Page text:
The ongoing impact of the COVID-19 pandemic forced the Warren County School Board to set a new start date for the 2020-2021 academic school year, which will begin on Thursday, August 27 for students attending Warren County Public Schools (WCPS).
Division administrators have until August 5 to finalize plans for exactly what school will look like this fall, according to WCPS Superintendent Chris Ballenger, who led discussions during the School Board’s three-hour special meeting on Wednesday, July 22 in Front Royal, Virginia.
The School Board voted unanimously — with aye votes from Chairman Arnold Williams Jr., Vice Chairwoman Catherine Bower, and members James Wells, Kristen Pence, and Ralph Rinaldi in attendance — to heed advice from Assistant Superintendent Melody Sheppard to set the first day of school for August 27 rather than August 11.
The later start date will allow more time for new and returning teachers to partake in professional development that will prepare them for duties during what is expected to continue to be a pandemic-impacted school year.
The School Board’s vote also set the last day of school for June 8, 2021. The existing school calendar had the last day scheduled for June 4, 2021.
Sheppard explained that the WCPS Calendar Committee, which comprises one teacher from each school and possibly an administrator, got together earlier this month and made the recommendations for changing the school year start date.
New teachers will come on August 3-7 for orientation and professional development. All teachers will return for professional development on August 12-21.
“We took all the teacher workdays out of the first part of the school year and front-loaded them so that WCPS would have the opportunity to give our teachers the professional development that they need in order to be successful this school year,” Sheppard said.
“I like the extra training on the front end because that’s really where you’re going to need it with all this shifting around and virtual learning,” said Rinaldi, who represents the Shenandoah District.
Parent training opportunities and back-to-school events are scheduled for August 24, 25, and 26, according to the new calendar, giving local citizens the chance to meet teachers and administrators, and learn about the student curriculums.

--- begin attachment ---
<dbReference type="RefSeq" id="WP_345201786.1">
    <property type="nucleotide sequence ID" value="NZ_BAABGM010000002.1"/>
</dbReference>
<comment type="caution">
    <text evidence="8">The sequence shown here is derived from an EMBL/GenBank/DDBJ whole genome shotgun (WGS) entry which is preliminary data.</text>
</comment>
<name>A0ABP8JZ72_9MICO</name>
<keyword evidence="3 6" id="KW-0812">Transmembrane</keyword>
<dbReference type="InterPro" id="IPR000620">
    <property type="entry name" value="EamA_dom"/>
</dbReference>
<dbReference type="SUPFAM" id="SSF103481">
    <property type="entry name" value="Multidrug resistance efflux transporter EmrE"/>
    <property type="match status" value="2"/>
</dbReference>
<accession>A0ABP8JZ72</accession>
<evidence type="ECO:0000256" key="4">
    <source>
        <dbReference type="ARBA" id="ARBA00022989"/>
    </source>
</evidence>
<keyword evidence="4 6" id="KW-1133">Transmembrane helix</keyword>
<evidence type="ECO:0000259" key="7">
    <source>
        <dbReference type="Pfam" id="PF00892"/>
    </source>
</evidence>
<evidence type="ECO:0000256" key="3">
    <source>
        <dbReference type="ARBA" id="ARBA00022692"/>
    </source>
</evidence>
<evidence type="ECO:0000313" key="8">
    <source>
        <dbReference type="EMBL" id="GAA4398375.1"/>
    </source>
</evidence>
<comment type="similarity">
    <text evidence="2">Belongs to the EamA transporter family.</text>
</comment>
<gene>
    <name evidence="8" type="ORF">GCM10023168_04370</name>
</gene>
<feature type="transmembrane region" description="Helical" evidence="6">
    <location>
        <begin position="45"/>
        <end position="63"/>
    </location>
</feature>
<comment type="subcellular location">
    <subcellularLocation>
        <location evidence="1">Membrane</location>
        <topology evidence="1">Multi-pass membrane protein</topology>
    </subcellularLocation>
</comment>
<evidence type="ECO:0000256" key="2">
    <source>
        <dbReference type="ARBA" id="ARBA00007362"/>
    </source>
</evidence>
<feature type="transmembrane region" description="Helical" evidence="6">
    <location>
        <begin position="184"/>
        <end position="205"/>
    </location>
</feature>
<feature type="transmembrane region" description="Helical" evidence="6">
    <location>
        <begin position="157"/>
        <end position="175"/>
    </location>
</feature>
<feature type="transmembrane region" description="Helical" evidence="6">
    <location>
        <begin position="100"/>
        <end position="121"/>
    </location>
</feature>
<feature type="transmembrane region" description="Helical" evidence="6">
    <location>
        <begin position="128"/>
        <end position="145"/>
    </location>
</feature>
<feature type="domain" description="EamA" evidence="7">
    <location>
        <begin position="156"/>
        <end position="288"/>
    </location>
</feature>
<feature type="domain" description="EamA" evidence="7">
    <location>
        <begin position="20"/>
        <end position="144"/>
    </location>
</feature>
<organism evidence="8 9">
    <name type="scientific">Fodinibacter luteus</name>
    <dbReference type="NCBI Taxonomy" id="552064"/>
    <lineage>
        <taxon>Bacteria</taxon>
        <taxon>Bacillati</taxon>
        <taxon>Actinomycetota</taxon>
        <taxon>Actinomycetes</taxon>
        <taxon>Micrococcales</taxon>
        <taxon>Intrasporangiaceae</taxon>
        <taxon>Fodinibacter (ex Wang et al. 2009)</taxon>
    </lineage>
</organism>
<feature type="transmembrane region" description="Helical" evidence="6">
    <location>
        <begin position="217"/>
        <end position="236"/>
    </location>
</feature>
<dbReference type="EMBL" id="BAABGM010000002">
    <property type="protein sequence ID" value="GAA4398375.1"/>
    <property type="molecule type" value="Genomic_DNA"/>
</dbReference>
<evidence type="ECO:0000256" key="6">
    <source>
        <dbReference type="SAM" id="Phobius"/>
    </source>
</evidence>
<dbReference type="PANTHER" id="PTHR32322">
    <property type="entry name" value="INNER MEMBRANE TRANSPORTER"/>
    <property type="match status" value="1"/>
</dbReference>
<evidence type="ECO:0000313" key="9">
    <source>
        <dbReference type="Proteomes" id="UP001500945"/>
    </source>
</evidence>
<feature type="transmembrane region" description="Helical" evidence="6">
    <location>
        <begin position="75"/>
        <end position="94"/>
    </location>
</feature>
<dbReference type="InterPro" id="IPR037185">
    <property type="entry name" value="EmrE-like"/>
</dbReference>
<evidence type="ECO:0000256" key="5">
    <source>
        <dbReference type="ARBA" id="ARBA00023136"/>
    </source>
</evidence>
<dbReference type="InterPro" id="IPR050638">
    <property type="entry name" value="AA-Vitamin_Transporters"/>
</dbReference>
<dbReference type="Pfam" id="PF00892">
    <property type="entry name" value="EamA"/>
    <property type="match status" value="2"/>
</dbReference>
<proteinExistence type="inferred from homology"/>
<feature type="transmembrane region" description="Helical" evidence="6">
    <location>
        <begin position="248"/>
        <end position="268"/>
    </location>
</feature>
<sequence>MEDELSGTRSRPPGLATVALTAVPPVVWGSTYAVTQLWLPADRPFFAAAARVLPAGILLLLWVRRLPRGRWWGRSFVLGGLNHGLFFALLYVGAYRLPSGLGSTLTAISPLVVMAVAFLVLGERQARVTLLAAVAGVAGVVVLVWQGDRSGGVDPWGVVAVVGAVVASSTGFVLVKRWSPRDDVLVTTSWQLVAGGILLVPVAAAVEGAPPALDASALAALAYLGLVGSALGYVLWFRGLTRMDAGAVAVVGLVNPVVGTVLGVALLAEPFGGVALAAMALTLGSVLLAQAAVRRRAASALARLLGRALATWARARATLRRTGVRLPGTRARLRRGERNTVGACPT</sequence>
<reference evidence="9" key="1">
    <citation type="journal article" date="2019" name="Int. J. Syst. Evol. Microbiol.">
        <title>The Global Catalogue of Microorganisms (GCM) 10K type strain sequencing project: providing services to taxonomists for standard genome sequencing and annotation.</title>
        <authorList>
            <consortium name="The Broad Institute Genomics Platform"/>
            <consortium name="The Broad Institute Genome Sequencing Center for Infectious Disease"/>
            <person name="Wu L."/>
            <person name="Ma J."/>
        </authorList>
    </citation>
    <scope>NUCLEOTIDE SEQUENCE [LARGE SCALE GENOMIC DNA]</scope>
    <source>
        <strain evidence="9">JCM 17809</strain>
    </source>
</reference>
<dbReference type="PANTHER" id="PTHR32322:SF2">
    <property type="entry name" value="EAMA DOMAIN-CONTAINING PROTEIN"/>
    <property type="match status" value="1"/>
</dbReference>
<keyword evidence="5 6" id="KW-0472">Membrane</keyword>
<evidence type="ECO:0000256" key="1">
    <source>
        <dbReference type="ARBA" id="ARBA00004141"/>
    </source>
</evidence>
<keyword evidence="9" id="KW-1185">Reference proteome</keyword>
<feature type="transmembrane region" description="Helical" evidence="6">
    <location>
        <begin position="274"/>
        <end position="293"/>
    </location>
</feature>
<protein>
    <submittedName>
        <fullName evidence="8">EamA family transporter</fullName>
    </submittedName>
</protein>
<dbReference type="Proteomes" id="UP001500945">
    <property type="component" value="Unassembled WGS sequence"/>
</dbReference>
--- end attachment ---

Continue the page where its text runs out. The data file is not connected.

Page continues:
Also during those dates, parents will be able to learn how to use the technology that WCPS will utilize during any virtual learning that will be scheduled for the upcoming academic year, said Sheppard.
In fact, all weather make-up days will become virtual learning days this school year, which now lasts only a few days longer than the original end date, a change that Williams said is “a big win for everybody.”
“Pushing the school year back will allow us a little more time to get prepared for the new school year and will give us the opportunity to get our teachers well-informed and well-prepared to deliver new instruction,” Sheppard explained.
Bower moved to accept the new school year calendar with a second made by Rinaldi.
“It’s going to be tough on everybody in our school system this entire year to make sure all of our students are educated,” said Williams, who added that he realizes how difficult it has been for WCPS administrators to rework the calendar, among other challenges.
“And I don’t think it’s going to get any easier this year,” he said. “The bottom line is that we have to take care of our students and our staff.”
The fully revised WCPS 2020-2021 School Year Calendar is available online at: https://www.wcps.k12.va.us/images/DOCUMENTS/Community/Revised_2020-2021_School_Calendar.pdf.
In the only other action agenda item during last night’s School Board meeting, members unanimously approved WCPS joining the Comprehensive Instructional Program (CIP), a consortium of public school divisions in Virginia working collaboratively to improve student achievement as measured by Virginia’s Standards of Learning (SOL) assessments.
Ballenger explained that the CIP is designed to help instructors by providing them with activities and assessments that are highly aligned to Virginia’s Curriculum Frameworks in content and rigor.